Read the rest of this article from Appalachian State University

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The mystery of bog bodies

From USAtoday:

Scholars have long tried to make sense out of one of the oddities of the archaeological world —bodies pulled from ignominious burials in cold water bogs everywhere from Ireland to Russia.

Hundreds of these bog bodies have been found over the past two centuries. But who were they and why were they dispatched to the great beyond in mucky swamps? The theories range from executed deserters, to witches to everyday people.

The Irish Countess of Moira back in 1783 launched scholarly explorations by suggesting that bog bodies were victims of Druid ceremonies. Others, citing the ancient Roman writerTacitus, quickly saw them most likely as executed deserters. Arguments over individual finds have continued ever since the first look that year by the Countess at the Northern Ireland “Drumkeeragh” bog body, a woman dressed in wool clothes.

“Unfortunately the focus has been almost exclusively on the most spectacular finds, the mummified bodies,” says archaeologist Moten Ravn of Denmark’s Viking Ship Museum in Roskilde, writing in the current Acta Archaeologica journal. Rather than arguing from just one body, Ravn suggests a survey of all the bodies might offer better clues to how they ended up buried in bogs.

What is a bog and how does it preserve anything? Cold-weather swamps, basically, where mosses turn waters brown. Roughly 560 bog bodies have turned up in Denmark alone, Ravn notes, usually discovered when farmers try to turn wetlands into farmland. His survey focuses on 145 bog bodies dating to the early Iron and late Bronze Age, roughly 500 BC to 100 BC, the pre-Roman era in northern Europe.

Acids found in bog waters have mummified some of the bodies, or more accurately tanned them into leather. Mosses release chemicals that leach calcium from the bodies, “which means that the bones of the bog bodies take on the consistency of rubber,” Ravn writes. Other bogs rich in lime have preserved other bodies only as bones.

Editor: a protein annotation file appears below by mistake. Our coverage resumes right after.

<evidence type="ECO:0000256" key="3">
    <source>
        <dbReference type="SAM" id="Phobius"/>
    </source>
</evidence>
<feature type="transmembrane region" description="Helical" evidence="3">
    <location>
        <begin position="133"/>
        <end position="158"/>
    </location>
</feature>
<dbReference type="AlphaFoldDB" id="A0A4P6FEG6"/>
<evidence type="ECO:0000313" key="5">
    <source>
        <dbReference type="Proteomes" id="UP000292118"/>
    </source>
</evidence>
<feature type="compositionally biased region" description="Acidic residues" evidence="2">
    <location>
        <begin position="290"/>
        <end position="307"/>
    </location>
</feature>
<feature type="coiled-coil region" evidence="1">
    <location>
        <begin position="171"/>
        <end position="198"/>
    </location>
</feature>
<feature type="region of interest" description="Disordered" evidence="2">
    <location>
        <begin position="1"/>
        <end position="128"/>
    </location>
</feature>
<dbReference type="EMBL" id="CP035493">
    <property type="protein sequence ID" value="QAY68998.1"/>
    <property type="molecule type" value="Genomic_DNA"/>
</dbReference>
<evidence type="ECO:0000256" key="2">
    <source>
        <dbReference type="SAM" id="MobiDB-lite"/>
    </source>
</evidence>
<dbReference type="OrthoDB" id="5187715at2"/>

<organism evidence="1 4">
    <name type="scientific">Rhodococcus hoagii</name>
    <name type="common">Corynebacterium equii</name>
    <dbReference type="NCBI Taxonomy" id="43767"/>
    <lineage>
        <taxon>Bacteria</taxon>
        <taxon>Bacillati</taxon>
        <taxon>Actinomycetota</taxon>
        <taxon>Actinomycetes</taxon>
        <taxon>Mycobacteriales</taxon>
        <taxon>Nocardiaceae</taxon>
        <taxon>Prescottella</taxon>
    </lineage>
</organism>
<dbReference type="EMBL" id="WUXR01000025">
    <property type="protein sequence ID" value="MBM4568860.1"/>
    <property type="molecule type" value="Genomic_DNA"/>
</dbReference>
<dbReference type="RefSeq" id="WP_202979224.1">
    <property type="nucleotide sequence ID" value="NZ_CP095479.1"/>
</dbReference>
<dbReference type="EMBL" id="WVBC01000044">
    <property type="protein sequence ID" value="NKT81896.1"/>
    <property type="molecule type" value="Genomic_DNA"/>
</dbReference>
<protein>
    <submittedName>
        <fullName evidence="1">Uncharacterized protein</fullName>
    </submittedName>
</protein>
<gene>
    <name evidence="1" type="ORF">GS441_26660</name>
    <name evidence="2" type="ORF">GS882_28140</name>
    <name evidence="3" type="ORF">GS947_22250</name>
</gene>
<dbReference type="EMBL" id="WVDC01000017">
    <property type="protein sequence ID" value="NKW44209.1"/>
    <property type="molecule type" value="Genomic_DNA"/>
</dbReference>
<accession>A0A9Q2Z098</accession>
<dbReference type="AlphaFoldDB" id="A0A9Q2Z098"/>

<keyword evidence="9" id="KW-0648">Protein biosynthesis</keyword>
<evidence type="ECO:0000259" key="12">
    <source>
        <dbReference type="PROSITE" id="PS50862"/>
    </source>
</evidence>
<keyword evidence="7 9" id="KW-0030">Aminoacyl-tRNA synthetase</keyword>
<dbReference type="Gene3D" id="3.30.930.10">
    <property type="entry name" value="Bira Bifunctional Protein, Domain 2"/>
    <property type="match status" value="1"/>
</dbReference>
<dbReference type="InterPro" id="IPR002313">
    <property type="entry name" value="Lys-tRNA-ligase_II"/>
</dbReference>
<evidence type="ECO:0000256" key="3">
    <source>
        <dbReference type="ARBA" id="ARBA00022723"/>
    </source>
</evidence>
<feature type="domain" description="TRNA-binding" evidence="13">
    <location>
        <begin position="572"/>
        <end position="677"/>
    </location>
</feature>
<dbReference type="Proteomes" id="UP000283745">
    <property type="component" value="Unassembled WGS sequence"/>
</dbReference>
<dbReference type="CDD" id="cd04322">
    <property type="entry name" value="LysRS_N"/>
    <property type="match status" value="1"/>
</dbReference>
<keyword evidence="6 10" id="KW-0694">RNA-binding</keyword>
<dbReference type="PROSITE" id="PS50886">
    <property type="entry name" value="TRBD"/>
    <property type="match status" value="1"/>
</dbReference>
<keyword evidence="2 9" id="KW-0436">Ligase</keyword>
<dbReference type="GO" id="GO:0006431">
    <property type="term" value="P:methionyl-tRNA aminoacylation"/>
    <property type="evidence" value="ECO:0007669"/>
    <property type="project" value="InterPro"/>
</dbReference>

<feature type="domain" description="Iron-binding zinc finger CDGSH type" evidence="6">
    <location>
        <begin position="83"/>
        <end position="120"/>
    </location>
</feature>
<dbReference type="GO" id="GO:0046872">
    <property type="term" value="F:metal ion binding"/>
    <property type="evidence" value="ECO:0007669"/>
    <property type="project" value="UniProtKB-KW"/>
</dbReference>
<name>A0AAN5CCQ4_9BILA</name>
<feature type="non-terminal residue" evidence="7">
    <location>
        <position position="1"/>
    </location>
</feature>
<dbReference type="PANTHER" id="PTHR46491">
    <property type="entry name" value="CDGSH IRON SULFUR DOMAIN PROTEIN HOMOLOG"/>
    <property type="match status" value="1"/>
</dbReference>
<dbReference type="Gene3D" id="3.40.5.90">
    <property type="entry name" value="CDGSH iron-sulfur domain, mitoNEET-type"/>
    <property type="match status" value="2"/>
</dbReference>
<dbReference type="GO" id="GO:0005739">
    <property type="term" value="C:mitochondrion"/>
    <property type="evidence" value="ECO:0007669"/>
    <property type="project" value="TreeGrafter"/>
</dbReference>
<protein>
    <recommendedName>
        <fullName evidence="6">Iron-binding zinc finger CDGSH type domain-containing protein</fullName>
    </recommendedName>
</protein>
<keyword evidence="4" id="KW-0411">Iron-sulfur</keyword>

Scholars have raced up and down the human pecking order in ascribing identities to the bodies. The historian Niels Petersen in 1835 decided that the “Haraldskaer” woman’s body found at the site of a copper factory belonged to the Norwegian Queen Gunhilde, drowned by King Harald Blatund (Bluetooth) in the Ninth Century. By 1907, archaeologist Johanna Mestorf became convinced they were all executed criminals, noting many of the bodies were bound and naked.

Shades of Raiders of the Lost Ark, Nazi archaeologists dominated bog body research starting in the 1930’s until the end of the Third Reich, Ravn notes, “interested in proving that the so-called Nordic race were direct descendants of the proto-Germanic race,” dating back to the Bronze Age.

All of these ideas have problems, starting with Queen Gunhilde, who was unlikely to have been buried in leather scraps, as she was found. Also a 2004 Journal of Archaeological Science study notes that carbon dating finds the “Haraldskaer” bog body was actually 2,500 years old, not in King Bluetooth’s reign.